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Natural Cleaning – Benefits Of Baking Soda

February 7, 2014

Baking soda is one of the staples of natural house cleaners. No home should be without at least one packet of it. Even if you don’t use it for cleaning, baking soda is good for so many other things.

First of all, what is baking soda? It is the common name for sodium bicarbonate, although it can also be called bicarbonate of soda. Chemically speaking, the formula for it is NaHCO3 and it appears as a white powder that is mildly alkaline. It is important to distinguish sodium bicarbonate from sodium carbonate: the latter is known as washing soda, which also has a range of uses ranging from being the foaming agent in toothpaste to cleaning up bones for display in museums or trophy cabinets. Washing soda is another commonly used natural cleaning product, as it is excellent for softening water, removing grease and oil from cloth, and for descaling appliance such as coffee machines. It is chemically related to washing soda, obviously, as it is a by-product of producing washing soda – which in itself is either a by-product of common table salt or is produced from soda ash obtained by burning certain types of seaweed.

The alkaline properties of baking soda make it an important addition to not just the cleaning cupboard but to the first aid kit. The venom in bee stings is acidic, so it neutralizes the acid and relieves the effects of the sting. The alkalinity also means that it in water is a sure-fire method of settling an acid stomach. It may not taste brilliant but it works. If you find you are using it to settle an upset acidic stomach too often, then it would be best to look for the root cause, however.

However, because it is only a mild alkali, it does not damage the skin – it is less alkaline than soap and much less alkaline than other cleaning products such as chlorine bleach. This makes it excellent for use as a cleaning product, as the skin can stand prolonged contact with that.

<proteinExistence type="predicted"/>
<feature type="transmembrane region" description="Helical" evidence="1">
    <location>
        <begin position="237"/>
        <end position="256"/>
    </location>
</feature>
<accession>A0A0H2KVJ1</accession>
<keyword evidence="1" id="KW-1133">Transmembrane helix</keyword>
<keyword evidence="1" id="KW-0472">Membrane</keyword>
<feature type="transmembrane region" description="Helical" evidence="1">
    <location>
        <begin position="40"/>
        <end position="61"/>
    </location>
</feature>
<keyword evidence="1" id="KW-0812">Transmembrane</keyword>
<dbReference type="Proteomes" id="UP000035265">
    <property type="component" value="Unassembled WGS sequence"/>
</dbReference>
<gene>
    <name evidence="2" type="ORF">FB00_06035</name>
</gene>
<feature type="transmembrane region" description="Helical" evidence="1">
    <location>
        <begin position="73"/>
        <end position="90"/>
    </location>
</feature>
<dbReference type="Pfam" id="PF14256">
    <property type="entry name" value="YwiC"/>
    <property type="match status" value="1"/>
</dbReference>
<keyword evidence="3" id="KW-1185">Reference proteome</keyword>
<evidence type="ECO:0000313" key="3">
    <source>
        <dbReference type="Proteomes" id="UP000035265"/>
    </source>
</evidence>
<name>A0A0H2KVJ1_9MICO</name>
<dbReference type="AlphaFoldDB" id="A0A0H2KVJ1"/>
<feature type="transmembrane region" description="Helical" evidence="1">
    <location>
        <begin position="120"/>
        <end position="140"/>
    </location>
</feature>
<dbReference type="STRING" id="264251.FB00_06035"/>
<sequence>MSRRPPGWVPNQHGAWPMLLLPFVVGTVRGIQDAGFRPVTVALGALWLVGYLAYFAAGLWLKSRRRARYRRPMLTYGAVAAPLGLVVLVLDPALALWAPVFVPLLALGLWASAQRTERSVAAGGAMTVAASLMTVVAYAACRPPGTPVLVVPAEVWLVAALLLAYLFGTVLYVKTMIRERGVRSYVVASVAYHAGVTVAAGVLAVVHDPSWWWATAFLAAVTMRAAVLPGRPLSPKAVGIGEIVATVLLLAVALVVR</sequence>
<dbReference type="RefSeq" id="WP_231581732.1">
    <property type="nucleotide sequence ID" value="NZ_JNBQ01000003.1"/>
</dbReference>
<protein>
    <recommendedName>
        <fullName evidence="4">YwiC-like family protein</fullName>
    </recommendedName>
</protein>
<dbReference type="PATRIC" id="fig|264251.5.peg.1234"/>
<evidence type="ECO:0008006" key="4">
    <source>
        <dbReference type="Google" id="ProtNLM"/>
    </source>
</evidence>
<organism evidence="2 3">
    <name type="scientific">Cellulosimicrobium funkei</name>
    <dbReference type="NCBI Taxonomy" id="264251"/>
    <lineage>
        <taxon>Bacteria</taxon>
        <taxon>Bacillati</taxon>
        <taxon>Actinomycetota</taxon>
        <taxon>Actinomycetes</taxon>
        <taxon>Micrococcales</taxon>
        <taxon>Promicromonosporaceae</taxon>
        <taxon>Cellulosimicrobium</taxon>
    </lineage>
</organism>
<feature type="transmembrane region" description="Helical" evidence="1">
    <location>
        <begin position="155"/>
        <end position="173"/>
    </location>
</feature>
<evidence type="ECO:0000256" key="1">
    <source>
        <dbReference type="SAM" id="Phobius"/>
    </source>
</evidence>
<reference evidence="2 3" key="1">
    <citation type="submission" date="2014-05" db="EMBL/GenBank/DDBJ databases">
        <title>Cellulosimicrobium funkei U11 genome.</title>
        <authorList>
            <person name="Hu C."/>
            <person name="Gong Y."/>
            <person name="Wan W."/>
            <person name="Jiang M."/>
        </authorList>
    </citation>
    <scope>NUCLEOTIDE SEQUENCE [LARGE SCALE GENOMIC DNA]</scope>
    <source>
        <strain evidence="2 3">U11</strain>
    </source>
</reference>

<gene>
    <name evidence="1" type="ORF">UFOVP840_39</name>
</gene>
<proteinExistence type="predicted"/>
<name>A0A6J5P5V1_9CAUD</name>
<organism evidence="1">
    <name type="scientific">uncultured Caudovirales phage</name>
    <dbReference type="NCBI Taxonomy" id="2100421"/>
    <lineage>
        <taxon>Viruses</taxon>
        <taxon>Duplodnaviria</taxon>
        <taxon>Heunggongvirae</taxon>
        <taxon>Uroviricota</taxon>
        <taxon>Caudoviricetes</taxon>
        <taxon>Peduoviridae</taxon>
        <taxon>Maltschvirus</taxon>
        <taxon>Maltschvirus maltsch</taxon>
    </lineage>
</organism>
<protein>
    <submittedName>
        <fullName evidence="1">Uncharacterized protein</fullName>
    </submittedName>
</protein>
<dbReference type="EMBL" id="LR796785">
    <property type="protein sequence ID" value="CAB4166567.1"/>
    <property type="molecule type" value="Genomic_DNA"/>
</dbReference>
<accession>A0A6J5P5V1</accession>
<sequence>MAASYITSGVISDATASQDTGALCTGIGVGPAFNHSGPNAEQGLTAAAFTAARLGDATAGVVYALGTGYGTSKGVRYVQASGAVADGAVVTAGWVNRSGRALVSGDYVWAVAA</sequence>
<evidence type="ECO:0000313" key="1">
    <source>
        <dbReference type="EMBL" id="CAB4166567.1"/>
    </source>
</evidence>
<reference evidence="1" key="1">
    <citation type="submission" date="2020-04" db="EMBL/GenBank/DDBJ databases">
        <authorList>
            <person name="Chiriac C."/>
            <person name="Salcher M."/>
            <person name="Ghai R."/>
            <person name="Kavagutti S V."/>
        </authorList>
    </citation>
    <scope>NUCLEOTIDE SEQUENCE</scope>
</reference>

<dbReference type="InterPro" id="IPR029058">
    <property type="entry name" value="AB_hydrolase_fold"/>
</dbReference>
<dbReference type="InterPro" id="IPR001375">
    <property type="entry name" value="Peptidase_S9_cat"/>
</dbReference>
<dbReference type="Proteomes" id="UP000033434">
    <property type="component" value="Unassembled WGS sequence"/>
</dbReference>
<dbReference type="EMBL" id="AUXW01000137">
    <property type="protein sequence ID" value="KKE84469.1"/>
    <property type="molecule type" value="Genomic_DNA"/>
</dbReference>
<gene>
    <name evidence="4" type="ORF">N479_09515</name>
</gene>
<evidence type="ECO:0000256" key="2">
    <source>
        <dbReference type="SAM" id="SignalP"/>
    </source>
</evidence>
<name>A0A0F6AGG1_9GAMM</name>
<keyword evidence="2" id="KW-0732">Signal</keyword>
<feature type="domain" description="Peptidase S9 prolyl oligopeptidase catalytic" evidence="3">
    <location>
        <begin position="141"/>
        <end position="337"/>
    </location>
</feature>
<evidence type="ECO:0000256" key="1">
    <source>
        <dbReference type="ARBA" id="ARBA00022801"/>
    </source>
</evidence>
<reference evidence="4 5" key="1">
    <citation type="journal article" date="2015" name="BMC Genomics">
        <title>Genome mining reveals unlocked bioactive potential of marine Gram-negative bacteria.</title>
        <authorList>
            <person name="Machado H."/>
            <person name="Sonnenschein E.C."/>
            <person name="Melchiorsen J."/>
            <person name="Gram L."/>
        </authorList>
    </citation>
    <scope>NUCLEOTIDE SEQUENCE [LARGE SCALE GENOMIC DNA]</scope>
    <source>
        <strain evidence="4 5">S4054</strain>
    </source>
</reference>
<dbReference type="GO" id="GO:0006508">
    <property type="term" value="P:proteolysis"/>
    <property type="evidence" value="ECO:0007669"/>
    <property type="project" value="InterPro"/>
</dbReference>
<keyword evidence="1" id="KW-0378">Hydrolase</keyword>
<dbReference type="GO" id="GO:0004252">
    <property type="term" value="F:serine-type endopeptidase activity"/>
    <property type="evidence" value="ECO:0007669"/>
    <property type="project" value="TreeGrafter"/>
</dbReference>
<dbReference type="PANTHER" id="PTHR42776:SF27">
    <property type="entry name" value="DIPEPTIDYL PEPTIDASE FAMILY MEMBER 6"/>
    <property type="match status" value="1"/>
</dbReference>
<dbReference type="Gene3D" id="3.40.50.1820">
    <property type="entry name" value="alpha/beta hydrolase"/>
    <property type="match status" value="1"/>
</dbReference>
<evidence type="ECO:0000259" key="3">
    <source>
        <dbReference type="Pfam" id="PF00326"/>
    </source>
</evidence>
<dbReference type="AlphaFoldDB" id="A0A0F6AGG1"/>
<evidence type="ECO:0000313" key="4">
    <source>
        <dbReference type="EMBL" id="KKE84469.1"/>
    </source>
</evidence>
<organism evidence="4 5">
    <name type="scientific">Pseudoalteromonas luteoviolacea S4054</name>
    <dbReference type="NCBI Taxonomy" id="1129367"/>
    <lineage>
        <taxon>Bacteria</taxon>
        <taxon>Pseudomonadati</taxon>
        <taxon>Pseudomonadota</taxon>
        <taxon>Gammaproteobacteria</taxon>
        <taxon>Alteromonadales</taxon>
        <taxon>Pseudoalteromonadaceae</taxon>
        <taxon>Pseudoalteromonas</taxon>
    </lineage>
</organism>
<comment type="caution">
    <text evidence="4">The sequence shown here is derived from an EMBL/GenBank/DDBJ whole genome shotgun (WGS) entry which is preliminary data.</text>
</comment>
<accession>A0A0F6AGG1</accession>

And baking soda is very good as a general home cleaner of nearly everything. As it is mildly abrasive and adds to the surfactant power of water (water’s ability to wet and float dirt away from where you don’t want the dirt to be), it is able to get things clean and sparkling but without scratching and scouring. It is readily soluble in water, which means it is easy to rinse away after it has done the job of cleaning. And if a little baking soda does dry on, the fun way to remove it is to spray a little vinegar onto it – it foams and fizzes as the baking soda reacts with the acid. It is suitable for cleaning whiteware such as refrigerators, ovens and microwaves, benchtops, basins and baths, toilets, and even your teeth. It is not so suitable for cleaning glass, however.

Baking soda is also used, obviously, in cooking. While most people these days use self-raising flour or baking powder, it is possible to make your own baking powder from baking soda, or just use baking soda with the right ingredients. When it reacts with an acid, it releases lots of bubbles of carbon dioxide, which makes dough or batter rise and puff up. To make your own baking powder, mix one third of a teaspoon of baking soda with half a teaspoon of citric acid or tartaric acid per cup of flour. Or else just make your scones or cake with something acidic in the batter, such as yoghurt or even a teaspoon of vinegar. Don’t use too much baking soda – no more than one third of a teaspoon per cup – or else the resulting baking tastes a little metallic.

Baking soda also makes a fun and safe introduction to chemistry for children – even preschoolers. Children can safely react it with acids such as vinegar or lemon juice without any risk (you don’t need special clothing or safety goggles to do this). Another fun science project with baking soda for children is to use the purple liquid left after boiling red cabbage as “litmus liquid” – baking soda turns the liquid bluish, while acids make it go pink/magenta. Hours (well, quarter of an hour for small children!) of fun.

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